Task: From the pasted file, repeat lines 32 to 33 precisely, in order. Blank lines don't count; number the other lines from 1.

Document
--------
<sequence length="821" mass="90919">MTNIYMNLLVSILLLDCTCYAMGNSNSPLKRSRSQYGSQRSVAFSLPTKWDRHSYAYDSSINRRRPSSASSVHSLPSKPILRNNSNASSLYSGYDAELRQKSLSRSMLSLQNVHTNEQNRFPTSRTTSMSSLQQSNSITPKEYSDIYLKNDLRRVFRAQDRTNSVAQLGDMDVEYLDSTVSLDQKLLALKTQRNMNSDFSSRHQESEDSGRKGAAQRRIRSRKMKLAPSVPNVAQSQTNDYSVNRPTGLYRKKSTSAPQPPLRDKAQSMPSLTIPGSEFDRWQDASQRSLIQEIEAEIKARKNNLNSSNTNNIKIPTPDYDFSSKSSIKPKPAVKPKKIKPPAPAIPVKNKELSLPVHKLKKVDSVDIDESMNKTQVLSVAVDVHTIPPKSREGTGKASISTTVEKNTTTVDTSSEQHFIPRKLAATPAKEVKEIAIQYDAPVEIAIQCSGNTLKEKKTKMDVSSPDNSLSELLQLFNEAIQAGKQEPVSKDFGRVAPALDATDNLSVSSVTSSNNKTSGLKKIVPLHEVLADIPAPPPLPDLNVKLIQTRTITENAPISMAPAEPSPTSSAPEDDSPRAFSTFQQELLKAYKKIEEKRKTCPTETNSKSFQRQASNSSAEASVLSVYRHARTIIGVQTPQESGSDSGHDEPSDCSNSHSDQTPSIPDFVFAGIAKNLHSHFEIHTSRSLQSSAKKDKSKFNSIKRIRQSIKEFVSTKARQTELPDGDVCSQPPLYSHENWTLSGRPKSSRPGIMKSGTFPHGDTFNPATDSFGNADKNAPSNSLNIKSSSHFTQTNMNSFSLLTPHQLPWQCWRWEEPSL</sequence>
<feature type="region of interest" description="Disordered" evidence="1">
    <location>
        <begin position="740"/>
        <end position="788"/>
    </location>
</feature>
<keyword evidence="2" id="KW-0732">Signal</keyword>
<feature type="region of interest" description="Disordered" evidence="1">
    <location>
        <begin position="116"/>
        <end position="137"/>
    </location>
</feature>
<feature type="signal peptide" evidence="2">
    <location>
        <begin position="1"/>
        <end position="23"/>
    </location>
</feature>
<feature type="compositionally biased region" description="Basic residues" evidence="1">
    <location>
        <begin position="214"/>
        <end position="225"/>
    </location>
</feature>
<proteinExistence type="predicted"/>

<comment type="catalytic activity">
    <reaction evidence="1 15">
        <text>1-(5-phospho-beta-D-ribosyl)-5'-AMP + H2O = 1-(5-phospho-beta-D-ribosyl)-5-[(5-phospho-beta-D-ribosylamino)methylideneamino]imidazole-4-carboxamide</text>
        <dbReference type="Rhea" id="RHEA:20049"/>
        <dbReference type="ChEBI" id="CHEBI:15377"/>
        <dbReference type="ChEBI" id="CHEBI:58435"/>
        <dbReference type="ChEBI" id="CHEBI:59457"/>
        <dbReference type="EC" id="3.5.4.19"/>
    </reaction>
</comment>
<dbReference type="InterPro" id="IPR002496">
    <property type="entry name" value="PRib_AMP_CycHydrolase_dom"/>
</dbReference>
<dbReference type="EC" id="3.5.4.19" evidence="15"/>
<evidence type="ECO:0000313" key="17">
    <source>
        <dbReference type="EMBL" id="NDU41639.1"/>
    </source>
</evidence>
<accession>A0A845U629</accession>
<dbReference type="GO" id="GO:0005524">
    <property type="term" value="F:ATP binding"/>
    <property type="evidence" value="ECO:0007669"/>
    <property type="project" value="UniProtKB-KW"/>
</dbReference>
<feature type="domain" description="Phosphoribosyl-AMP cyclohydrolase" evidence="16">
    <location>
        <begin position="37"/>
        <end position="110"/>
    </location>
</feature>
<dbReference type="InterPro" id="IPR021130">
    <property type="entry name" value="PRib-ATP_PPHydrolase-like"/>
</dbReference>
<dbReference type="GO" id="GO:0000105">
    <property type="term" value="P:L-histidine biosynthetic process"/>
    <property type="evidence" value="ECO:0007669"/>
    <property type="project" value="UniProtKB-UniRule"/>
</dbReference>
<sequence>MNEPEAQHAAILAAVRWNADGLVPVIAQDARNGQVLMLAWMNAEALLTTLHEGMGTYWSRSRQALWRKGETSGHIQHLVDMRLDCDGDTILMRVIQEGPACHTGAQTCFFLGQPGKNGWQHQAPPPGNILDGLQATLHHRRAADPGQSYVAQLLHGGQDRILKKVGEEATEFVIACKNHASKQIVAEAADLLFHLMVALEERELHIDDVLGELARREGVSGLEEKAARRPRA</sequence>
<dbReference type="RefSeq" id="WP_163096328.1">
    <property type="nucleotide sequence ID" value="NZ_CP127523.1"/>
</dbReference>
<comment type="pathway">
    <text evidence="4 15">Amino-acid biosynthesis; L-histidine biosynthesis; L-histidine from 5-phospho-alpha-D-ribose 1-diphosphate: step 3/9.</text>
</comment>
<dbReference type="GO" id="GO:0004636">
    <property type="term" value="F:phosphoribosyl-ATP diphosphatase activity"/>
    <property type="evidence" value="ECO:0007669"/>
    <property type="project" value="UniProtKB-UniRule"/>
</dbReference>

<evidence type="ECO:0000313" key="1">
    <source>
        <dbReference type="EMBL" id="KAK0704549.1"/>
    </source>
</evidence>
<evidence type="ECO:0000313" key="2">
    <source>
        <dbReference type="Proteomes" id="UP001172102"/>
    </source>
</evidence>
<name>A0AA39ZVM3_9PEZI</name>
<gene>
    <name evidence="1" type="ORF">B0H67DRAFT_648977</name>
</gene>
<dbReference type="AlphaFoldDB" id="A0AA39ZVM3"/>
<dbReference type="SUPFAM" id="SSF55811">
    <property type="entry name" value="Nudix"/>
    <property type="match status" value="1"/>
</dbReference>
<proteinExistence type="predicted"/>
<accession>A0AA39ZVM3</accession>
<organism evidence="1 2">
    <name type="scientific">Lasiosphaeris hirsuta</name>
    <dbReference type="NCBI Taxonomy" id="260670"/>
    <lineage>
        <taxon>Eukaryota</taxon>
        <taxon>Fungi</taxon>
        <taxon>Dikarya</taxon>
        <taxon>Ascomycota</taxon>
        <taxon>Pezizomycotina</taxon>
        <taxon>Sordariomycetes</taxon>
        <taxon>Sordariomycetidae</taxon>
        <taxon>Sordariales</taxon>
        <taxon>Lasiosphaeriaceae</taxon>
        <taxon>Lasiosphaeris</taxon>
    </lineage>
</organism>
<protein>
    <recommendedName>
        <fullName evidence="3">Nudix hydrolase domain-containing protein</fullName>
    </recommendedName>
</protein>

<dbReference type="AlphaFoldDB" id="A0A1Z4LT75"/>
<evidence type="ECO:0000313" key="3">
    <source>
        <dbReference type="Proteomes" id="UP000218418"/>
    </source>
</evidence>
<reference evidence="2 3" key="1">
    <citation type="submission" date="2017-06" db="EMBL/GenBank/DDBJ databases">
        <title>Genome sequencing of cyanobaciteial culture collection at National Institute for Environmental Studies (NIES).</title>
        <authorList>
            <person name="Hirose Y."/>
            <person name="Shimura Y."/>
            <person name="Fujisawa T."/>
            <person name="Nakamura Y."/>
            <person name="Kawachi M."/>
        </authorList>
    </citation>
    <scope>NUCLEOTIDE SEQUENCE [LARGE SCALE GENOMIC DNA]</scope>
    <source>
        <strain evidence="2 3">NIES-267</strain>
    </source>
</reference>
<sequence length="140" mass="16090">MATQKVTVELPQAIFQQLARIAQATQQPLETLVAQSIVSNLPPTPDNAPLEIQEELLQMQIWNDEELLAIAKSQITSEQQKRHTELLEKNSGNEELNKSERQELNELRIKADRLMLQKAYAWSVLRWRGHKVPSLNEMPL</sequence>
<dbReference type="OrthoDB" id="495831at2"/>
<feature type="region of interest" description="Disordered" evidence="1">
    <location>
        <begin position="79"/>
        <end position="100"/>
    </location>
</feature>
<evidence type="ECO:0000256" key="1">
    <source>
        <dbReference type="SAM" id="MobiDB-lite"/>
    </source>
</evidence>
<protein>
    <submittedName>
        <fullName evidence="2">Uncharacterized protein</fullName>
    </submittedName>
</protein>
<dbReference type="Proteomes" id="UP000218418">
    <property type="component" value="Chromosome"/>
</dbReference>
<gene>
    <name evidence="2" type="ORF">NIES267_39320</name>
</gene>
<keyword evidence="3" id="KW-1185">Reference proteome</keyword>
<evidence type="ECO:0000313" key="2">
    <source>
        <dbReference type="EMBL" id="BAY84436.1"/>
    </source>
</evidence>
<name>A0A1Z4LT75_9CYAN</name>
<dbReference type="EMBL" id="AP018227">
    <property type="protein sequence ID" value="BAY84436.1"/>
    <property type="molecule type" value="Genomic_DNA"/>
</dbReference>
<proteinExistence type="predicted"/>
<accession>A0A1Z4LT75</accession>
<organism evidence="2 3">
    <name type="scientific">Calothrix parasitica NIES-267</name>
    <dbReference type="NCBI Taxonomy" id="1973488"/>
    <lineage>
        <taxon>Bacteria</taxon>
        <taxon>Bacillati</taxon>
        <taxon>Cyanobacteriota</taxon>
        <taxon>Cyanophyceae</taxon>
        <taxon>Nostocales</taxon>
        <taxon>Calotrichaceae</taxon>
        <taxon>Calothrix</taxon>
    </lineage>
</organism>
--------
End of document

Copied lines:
        <dbReference type="ChEBI" id="CHEBI:15377"/>
        <dbReference type="ChEBI" id="CHEBI:58435"/>